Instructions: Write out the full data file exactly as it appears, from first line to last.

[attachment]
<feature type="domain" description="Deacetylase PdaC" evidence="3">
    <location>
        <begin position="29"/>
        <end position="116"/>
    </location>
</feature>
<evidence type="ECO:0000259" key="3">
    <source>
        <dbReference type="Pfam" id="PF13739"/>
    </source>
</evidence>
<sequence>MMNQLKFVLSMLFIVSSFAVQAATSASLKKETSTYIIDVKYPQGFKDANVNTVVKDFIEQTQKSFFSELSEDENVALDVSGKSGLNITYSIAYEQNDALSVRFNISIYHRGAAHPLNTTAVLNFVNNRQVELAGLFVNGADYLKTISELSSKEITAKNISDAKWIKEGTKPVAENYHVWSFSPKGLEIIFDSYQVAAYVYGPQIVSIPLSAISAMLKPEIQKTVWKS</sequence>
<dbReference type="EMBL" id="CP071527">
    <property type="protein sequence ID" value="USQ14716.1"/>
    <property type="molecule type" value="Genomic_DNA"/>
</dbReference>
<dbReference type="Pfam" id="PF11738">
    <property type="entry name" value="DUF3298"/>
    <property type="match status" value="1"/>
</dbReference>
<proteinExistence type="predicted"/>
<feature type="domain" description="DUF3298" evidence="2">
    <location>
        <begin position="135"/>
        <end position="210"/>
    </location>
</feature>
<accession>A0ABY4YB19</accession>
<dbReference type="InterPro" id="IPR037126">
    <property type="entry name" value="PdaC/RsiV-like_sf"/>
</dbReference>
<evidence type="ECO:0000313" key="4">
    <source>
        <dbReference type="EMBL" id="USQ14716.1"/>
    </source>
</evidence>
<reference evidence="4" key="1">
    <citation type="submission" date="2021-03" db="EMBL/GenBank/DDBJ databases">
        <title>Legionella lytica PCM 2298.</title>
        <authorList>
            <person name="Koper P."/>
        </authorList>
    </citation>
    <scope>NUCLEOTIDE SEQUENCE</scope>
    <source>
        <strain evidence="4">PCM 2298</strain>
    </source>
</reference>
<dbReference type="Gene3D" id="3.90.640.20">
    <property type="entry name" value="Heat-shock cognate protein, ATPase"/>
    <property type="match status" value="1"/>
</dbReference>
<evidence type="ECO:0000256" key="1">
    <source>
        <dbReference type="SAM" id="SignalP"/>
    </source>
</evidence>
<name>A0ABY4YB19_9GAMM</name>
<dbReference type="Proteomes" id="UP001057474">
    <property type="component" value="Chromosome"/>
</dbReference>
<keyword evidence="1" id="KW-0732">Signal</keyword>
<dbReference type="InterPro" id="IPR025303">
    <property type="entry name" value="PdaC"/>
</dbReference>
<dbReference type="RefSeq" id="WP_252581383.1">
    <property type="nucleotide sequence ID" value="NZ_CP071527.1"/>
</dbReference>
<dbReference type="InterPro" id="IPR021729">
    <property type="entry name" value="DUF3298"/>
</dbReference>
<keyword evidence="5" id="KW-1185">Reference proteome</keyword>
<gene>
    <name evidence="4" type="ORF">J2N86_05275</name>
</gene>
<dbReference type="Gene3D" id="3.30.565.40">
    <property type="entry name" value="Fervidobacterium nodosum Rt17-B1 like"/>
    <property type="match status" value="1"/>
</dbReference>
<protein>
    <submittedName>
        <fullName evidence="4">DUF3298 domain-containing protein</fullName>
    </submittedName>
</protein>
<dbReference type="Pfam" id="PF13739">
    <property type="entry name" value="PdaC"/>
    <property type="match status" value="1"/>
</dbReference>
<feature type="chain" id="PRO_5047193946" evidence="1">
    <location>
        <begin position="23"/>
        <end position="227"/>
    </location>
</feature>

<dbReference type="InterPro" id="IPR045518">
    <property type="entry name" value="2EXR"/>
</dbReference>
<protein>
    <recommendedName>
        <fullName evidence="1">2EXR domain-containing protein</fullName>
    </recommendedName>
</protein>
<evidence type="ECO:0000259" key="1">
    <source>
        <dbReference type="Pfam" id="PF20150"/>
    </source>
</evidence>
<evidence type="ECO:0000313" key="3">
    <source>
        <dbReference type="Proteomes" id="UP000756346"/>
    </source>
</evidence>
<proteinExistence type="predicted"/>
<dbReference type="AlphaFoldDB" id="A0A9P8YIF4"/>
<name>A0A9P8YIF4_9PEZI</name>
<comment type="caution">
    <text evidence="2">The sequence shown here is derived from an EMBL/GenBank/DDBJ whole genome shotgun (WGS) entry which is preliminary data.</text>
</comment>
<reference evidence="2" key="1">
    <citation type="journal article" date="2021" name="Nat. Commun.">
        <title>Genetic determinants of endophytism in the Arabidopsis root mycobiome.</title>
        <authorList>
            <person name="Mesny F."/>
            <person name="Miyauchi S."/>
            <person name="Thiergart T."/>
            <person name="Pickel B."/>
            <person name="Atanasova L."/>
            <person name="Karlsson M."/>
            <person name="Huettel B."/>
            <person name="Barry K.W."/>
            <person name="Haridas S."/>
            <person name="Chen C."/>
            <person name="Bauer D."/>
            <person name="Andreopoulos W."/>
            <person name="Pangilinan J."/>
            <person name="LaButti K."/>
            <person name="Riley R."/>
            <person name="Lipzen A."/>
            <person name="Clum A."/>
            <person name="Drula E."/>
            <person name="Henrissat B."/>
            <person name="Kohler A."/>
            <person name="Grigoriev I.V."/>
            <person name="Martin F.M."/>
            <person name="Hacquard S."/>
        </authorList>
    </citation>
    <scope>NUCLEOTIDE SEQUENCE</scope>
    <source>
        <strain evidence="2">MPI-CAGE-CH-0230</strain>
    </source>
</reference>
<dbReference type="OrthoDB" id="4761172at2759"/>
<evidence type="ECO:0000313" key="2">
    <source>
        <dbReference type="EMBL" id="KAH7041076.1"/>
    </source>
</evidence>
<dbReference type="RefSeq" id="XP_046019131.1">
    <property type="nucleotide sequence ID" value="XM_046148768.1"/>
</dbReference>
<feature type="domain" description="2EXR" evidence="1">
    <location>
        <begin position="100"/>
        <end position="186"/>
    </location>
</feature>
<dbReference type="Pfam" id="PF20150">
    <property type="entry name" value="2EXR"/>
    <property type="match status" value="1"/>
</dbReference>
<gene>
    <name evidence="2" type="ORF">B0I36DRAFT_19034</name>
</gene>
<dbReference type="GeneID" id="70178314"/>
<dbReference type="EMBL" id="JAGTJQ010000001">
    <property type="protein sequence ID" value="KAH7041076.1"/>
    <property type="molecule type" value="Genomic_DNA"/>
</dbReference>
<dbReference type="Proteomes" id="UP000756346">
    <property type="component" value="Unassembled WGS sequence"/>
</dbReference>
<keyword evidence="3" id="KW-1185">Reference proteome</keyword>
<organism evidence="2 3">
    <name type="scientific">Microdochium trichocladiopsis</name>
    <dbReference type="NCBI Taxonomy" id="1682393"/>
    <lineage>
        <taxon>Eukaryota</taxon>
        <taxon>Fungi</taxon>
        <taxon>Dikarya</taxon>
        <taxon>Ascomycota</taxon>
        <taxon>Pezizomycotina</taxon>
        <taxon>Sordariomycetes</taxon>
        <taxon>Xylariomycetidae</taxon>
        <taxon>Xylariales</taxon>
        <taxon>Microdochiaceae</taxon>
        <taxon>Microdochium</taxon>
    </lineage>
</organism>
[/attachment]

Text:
<feature type="domain" description="Deacetylase PdaC" evidence="3">
    <location>
        <begin position="29"/>
        <end position="116"/>
    </location>
</feature>
<evidence type="ECO:0000259" key="3">
    <source>
        <dbReference type="Pfam" id="PF13739"/>
    </source>
</evidence>
<sequence>MMNQLKFVLSMLFIVSSFAVQAATSASLKKETSTYIIDVKYPQGFKDANVNTVVKDFIEQTQKSFFSELSEDENVALDVSGKSGLNITYSIAYEQNDALSVRFNISIYHRGAAHPLNTTAVLNFVNNRQVELAGLFVNGADYLKTISELSSKEITAKNISDAKWIKEGTKPVAENYHVWSFSPKGLEIIFDSYQVAAYVYGPQIVSIPLSAISAMLKPEIQKTVWKS</sequence>
<dbReference type="EMBL" id="CP071527">
    <property type="protein sequence ID" value="USQ14716.1"/>
    <property type="molecule type" value="Genomic_DNA"/>
</dbReference>
<dbReference type="Pfam" id="PF11738">
    <property type="entry name" value="DUF3298"/>
    <property type="match status" value="1"/>
</dbReference>
<proteinExistence type="predicted"/>
<feature type="domain" description="DUF3298" evidence="2">
    <location>
        <begin position="135"/>
        <end position="210"/>
    </location>
</feature>
<accession>A0ABY4YB19</accession>
<dbReference type="InterPro" id="IPR037126">
    <property type="entry name" value="PdaC/RsiV-like_sf"/>
</dbReference>
<evidence type="ECO:0000313" key="4">
    <source>
        <dbReference type="EMBL" id="USQ14716.1"/>
    </source>
</evidence>
<reference evidence="4" key="1">
    <citation type="submission" date="2021-03" db="EMBL/GenBank/DDBJ databases">
        <title>Legionella lytica PCM 2298.</title>
        <authorList>
            <person name="Koper P."/>
        </authorList>
    </citation>
    <scope>NUCLEOTIDE SEQUENCE</scope>
    <source>
        <strain evidence="4">PCM 2298</strain>
    </source>
</reference>
<dbReference type="Gene3D" id="3.90.640.20">
    <property type="entry name" value="Heat-shock cognate protein, ATPase"/>
    <property type="match status" value="1"/>
</dbReference>
<evidence type="ECO:0000256" key="1">
    <source>
        <dbReference type="SAM" id="SignalP"/>
    </source>
</evidence>
<name>A0ABY4YB19_9GAMM</name>
<dbReference type="Proteomes" id="UP001057474">
    <property type="component" value="Chromosome"/>
</dbReference>
<keyword evidence="1" id="KW-0732">Signal</keyword>
<dbReference type="InterPro" id="IPR025303">
    <property type="entry name" value="PdaC"/>
</dbReference>
<dbReference type="RefSeq" id="WP_252581383.1">
    <property type="nucleotide sequence ID" value="NZ_CP071527.1"/>
</dbReference>
<dbReference type="InterPro" id="IPR021729">
    <property type="entry name" value="DUF3298"/>
</dbReference>
<keyword evidence="5" id="KW-1185">Reference proteome</keyword>
<gene>
    <name evidence="4" type="ORF">J2N86_05275</name>
</gene>
<dbReference type="Gene3D" id="3.30.565.40">
    <property type="entry name" value="Fervidobacterium nodosum Rt17-B1 like"/>
    <property type="match status" value="1"/>
</dbReference>
<protein>
    <submittedName>
        <fullName evidence="4">DUF3298 domain-containing protein</fullName>
    </submittedName>
</protein>
<dbReference type="Pfam" id="PF13739">
    <property type="entry name" value="PdaC"/>
    <property type="match status" value="1"/>
</dbReference>
<feature type="chain" id="PRO_5047193946" evidence="1">
    <location>
        <begin position="23"/>
        <end position="227"/>
    </location>
</feature>

<dbReference type="InterPro" id="IPR045518">
    <property type="entry name" value="2EXR"/>
</dbReference>
<protein>
    <recommendedName>
        <fullName evidence="1">2EXR domain-containing protein</fullName>
    </recommendedName>
</protein>
<evidence type="ECO:0000259" key="1">
    <source>
        <dbReference type="Pfam" id="PF20150"/>
    </source>
</evidence>
<evidence type="ECO:0000313" key="3">
    <source>
        <dbReference type="Proteomes" id="UP000756346"/>
    </source>
</evidence>
<proteinExistence type="predicted"/>
<dbReference type="AlphaFoldDB" id="A0A9P8YIF4"/>
<name>A0A9P8YIF4_9PEZI</name>
<comment type="caution">
    <text evidence="2">The sequence shown here is derived from an EMBL/GenBank/DDBJ whole genome shotgun (WGS) entry which is preliminary data.</text>
</comment>
<reference evidence="2" key="1">
    <citation type="journal article" date="2021" name="Nat. Commun.">
        <title>Genetic determinants of endophytism in the Arabidopsis root mycobiome.</title>
        <authorList>
            <person name="Mesny F."/>
            <person name="Miyauchi S."/>
            <person name="Thiergart T."/>
            <person name="Pickel B."/>
            <person name="Atanasova L."/>
            <person name="Karlsson M."/>
            <person name="Huettel B."/>
            <person name="Barry K.W."/>
            <person name="Haridas S."/>
            <person name="Chen C."/>
            <person name="Bauer D."/>
            <person name="Andreopoulos W."/>
            <person name="Pangilinan J."/>
            <person name="LaButti K."/>
            <person name="Riley R."/>
            <person name="Lipzen A."/>
            <person name="Clum A."/>
            <person name="Drula E."/>
            <person name="Henrissat B."/>
            <person name="Kohler A."/>
            <person name="Grigoriev I.V."/>
            <person name="Martin F.M."/>
            <person name="Hacquard S."/>
        </authorList>
    </citation>
    <scope>NUCLEOTIDE SEQUENCE</scope>
    <source>
        <strain evidence="2">MPI-CAGE-CH-0230</strain>
    </source>
</reference>
<dbReference type="OrthoDB" id="4761172at2759"/>
<evidence type="ECO:0000313" key="2">
    <source>
        <dbReference type="EMBL" id="KAH7041076.1"/>
    </source>
</evidence>
<dbReference type="RefSeq" id="XP_046019131.1">
    <property type="nucleotide sequence ID" value="XM_046148768.1"/>
</dbReference>
<feature type="domain" description="2EXR" evidence="1">
    <location>
        <begin position="100"/>
        <end position="186"/>
    </location>
</feature>
<dbReference type="Pfam" id="PF20150">
    <property type="entry name" value="2EXR"/>
    <property type="match status" value="1"/>
</dbReference>
<gene>
    <name evidence="2" type="ORF">B0I36DRAFT_19034</name>
</gene>
<dbReference type="GeneID" id="70178314"/>
<dbReference type="EMBL" id="JAGTJQ010000001">
    <property type="protein sequence ID" value="KAH7041076.1"/>
    <property type="molecule type" value="Genomic_DNA"/>
</dbReference>
<dbReference type="Proteomes" id="UP000756346">
    <property type="component" value="Unassembled WGS sequence"/>
</dbReference>
<keyword evidence="3" id="KW-1185">Reference proteome</keyword>
<organism evidence="2 3">
    <name type="scientific">Microdochium trichocladiopsis</name>
    <dbReference type="NCBI Taxonomy" id="1682393"/>
    <lineage>
        <taxon>Eukaryota</taxon>
        <taxon>Fungi</taxon>
        <taxon>Dikarya</taxon>
        <taxon>Ascomycota</taxon>
        <taxon>Pezizomycotina</taxon>
        <taxon>Sordariomycetes</taxon>
        <taxon>Xylariomycetidae</taxon>
        <taxon>Xylariales</taxon>
        <taxon>Microdochiaceae</taxon>
        <taxon>Microdochium</taxon>
    </lineage>
</organism>